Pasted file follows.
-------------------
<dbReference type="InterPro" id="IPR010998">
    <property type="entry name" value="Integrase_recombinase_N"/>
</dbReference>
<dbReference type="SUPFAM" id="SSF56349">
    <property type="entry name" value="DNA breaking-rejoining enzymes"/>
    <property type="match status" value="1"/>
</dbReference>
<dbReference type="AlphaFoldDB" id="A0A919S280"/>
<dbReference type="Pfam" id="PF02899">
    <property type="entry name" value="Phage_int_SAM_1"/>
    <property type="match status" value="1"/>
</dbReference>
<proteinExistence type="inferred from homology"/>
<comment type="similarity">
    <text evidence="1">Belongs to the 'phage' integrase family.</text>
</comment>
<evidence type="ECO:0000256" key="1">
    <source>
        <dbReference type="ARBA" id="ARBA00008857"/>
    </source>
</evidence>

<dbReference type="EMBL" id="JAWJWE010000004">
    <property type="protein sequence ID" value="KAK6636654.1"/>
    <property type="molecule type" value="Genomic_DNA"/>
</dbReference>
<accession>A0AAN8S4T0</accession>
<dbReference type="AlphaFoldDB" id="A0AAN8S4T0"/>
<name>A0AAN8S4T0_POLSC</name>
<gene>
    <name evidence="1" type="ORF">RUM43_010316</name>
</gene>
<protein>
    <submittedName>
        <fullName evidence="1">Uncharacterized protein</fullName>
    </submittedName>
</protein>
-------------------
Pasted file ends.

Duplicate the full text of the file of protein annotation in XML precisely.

<dbReference type="InterPro" id="IPR010998">
    <property type="entry name" value="Integrase_recombinase_N"/>
</dbReference>
<dbReference type="SUPFAM" id="SSF56349">
    <property type="entry name" value="DNA breaking-rejoining enzymes"/>
    <property type="match status" value="1"/>
</dbReference>
<dbReference type="AlphaFoldDB" id="A0A919S280"/>
<dbReference type="Pfam" id="PF02899">
    <property type="entry name" value="Phage_int_SAM_1"/>
    <property type="match status" value="1"/>
</dbReference>
<proteinExistence type="inferred from homology"/>
<comment type="similarity">
    <text evidence="1">Belongs to the 'phage' integrase family.</text>
</comment>
<evidence type="ECO:0000256" key="1">
    <source>
        <dbReference type="ARBA" id="ARBA00008857"/>
    </source>
</evidence>

<dbReference type="EMBL" id="JAWJWE010000004">
    <property type="protein sequence ID" value="KAK6636654.1"/>
    <property type="molecule type" value="Genomic_DNA"/>
</dbReference>
<accession>A0AAN8S4T0</accession>
<dbReference type="AlphaFoldDB" id="A0AAN8S4T0"/>
<name>A0AAN8S4T0_POLSC</name>
<gene>
    <name evidence="1" type="ORF">RUM43_010316</name>
</gene>
<protein>
    <submittedName>
        <fullName evidence="1">Uncharacterized protein</fullName>
    </submittedName>
</protein>